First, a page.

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Evolution’s Sublime Bat Wing

October 28, 2021

Evolution’s Sublime Bat Wing

- as seen by -

Sarah H. Olson Sarah H. Olson

The bumpy folded skin on the wing of this Myotis evotis, or long-eared bat, matches the ridged topography of the Little Belt Mountains, where it lives.

Located in central Montana, the Little Belts are one of the mountain ranges that mark the landscape transition from the smooth Midwest plains to the rugged Continental Divide. A Wildlife Conservation Society-led scientific team was there studying whether different bat species use different energetic strategies to hibernate.

One evening late in September, this individual flew into our mist net that was positioned by a sloped cave entrance at an elevation of 5,800 feet. With a total mass of 7.5 grams, equivalent to three dimes, this individual displays the brilliance and intricate features of bat evolution.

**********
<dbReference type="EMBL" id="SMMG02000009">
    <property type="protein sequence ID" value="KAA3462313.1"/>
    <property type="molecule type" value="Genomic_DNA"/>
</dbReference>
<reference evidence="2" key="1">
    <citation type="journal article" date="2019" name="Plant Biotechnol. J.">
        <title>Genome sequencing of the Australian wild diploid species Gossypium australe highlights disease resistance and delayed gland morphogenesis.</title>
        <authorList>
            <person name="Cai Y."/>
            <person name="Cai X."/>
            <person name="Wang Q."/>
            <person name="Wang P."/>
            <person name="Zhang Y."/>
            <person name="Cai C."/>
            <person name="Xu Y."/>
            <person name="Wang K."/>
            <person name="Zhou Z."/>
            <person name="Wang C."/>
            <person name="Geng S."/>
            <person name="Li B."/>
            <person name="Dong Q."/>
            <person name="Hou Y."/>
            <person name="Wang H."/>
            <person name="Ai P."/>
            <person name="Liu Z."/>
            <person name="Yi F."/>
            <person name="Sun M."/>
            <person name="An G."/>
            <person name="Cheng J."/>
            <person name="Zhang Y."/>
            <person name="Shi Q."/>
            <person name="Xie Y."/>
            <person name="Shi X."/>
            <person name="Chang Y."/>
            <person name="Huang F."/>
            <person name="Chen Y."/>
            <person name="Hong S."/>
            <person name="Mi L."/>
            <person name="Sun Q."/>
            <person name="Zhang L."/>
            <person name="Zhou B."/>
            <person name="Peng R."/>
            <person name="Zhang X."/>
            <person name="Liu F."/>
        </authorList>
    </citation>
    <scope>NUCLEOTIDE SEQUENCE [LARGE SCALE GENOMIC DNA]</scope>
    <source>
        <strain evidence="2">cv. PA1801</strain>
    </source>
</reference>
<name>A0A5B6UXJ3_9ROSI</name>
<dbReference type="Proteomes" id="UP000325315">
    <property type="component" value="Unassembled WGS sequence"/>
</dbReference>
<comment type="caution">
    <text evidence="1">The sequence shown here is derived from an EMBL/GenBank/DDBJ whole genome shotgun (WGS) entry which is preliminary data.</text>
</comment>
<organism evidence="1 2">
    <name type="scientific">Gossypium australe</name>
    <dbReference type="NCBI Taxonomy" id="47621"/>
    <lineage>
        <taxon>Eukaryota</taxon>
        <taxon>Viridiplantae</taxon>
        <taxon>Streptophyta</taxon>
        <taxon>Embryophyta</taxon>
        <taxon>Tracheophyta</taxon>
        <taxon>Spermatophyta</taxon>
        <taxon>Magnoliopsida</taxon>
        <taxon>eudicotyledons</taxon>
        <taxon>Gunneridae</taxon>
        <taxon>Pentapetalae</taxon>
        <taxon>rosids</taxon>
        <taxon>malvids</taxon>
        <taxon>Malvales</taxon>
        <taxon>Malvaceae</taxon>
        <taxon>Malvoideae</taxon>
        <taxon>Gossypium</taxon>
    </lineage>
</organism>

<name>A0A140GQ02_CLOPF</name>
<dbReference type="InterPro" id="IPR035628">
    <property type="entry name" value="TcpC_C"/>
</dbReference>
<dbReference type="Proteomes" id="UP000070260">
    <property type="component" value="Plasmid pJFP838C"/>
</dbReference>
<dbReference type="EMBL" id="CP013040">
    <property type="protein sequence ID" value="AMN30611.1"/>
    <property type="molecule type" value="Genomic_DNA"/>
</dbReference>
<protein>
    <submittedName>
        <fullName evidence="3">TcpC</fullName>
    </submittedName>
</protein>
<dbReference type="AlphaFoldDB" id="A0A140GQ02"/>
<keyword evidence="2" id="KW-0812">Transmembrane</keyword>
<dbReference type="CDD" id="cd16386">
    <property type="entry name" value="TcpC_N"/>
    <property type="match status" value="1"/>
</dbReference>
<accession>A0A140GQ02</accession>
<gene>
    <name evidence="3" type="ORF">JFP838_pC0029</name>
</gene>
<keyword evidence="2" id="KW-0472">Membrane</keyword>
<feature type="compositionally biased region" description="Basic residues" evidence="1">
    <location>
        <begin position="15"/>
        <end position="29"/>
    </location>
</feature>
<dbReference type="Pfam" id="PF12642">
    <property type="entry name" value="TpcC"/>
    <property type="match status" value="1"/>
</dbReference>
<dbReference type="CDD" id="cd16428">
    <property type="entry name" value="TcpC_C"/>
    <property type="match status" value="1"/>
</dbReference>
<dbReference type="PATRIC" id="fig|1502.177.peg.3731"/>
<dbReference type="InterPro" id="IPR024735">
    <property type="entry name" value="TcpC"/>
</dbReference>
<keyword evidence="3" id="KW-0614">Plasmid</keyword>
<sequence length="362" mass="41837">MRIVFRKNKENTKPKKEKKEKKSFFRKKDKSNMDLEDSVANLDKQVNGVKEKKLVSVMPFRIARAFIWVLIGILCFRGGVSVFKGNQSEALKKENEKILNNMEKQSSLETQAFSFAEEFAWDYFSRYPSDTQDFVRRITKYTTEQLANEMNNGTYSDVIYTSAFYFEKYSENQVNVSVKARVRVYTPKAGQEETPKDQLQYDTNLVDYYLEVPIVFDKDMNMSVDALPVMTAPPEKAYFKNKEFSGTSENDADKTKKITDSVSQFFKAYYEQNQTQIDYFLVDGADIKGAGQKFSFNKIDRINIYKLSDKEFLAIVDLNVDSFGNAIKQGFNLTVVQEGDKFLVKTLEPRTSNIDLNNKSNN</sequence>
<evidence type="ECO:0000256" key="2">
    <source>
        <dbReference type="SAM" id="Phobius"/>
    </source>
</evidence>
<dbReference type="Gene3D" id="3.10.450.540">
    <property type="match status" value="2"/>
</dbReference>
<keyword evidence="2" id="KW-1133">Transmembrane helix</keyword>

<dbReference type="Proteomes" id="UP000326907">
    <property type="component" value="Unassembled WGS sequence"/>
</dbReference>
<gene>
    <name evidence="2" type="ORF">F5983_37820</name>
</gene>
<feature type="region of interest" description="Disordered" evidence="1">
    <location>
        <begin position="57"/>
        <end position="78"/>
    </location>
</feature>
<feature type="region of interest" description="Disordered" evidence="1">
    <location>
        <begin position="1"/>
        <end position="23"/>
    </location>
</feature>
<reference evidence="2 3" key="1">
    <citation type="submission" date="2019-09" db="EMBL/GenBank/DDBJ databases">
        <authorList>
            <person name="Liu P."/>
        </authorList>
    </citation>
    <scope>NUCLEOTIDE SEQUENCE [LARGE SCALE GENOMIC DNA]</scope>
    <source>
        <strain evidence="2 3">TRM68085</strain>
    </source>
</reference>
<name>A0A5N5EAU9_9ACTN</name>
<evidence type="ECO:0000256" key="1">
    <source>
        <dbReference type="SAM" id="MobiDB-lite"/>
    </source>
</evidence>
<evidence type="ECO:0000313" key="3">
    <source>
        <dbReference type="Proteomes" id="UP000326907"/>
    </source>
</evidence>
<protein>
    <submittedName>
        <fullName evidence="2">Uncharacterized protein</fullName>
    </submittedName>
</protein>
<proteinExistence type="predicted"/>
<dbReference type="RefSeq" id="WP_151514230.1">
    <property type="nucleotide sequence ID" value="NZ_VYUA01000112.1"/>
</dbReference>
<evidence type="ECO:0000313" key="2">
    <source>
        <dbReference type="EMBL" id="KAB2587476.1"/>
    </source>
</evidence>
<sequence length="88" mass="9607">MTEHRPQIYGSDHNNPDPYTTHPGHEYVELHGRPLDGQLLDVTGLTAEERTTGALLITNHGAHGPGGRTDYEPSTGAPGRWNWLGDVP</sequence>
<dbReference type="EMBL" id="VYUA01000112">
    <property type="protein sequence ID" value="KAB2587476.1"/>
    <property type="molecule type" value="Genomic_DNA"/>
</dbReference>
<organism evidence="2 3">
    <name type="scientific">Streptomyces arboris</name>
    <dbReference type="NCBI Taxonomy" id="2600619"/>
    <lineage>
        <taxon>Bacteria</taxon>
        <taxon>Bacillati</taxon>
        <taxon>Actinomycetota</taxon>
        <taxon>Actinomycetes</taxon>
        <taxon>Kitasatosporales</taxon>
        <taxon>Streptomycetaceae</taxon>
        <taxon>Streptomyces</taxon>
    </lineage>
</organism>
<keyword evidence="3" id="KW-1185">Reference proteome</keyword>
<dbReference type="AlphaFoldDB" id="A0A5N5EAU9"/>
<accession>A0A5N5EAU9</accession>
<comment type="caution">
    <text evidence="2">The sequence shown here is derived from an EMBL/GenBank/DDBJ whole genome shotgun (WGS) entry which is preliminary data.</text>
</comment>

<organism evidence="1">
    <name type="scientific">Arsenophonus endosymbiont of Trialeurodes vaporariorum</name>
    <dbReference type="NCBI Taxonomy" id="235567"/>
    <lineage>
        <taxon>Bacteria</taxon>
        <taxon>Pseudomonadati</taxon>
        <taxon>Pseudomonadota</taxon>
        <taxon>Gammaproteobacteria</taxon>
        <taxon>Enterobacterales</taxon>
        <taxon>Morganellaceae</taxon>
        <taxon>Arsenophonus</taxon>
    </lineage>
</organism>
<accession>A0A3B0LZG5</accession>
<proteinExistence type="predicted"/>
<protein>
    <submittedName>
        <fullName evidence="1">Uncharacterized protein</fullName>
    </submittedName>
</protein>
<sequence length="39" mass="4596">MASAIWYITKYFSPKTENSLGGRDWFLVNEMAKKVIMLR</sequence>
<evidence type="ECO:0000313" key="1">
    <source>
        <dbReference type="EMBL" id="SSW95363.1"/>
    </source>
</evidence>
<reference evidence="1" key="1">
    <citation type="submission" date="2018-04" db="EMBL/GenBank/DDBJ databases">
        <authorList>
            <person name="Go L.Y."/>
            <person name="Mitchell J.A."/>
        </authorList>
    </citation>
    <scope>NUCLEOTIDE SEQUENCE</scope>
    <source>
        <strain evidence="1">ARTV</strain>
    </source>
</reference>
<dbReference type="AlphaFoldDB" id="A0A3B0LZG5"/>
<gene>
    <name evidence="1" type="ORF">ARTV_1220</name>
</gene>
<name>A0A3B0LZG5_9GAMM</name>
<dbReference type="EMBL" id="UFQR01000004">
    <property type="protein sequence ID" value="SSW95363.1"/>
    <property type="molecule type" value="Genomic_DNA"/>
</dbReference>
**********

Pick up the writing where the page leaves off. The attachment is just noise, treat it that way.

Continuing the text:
The bat’s wings are a webbed version of our hands with translucent skin stretched between finger bones and engineered to sustain flight. Wings help control body temperature during flight, acting as a radiator, and during hibernation, they influence water loss. Once we had measured evaporative water loss and metabolic rates, the bats we captured that night were released.

Data from this bat and others are helping us identify different hibernation strategies that may influence which bat species are susceptible to a fungal disease called white-nose syndrome.

EDITOR’S NOTE: Celebrate the role of bats in nature. Bat Week 2021 is October 24-31, a time to raise awareness about the need for bat conservation.

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